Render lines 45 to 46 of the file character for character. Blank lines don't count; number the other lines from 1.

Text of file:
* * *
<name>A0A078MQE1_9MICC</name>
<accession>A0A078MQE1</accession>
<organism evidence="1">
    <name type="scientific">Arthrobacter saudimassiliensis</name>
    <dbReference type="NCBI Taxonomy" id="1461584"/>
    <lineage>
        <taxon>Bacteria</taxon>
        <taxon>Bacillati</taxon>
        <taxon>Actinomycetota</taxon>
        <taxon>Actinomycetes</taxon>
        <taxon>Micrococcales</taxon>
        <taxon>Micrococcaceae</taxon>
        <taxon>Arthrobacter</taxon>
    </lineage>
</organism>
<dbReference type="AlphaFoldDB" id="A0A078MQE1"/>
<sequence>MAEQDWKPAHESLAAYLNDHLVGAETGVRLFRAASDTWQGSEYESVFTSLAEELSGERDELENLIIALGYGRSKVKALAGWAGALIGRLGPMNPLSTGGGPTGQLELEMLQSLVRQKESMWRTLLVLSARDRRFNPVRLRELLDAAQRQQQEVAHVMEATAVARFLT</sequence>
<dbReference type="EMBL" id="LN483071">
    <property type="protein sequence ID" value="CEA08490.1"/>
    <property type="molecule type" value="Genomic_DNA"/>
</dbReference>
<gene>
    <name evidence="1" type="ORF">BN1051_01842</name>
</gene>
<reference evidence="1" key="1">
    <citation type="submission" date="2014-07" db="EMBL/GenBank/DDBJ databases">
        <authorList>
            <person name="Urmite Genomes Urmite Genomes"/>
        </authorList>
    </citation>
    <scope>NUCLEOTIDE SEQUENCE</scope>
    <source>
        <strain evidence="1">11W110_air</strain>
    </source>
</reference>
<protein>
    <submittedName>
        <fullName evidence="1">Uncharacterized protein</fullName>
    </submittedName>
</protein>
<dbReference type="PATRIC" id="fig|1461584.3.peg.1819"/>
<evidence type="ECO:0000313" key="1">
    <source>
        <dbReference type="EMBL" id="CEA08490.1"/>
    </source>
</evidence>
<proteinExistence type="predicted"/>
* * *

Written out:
    </source>
</evidence>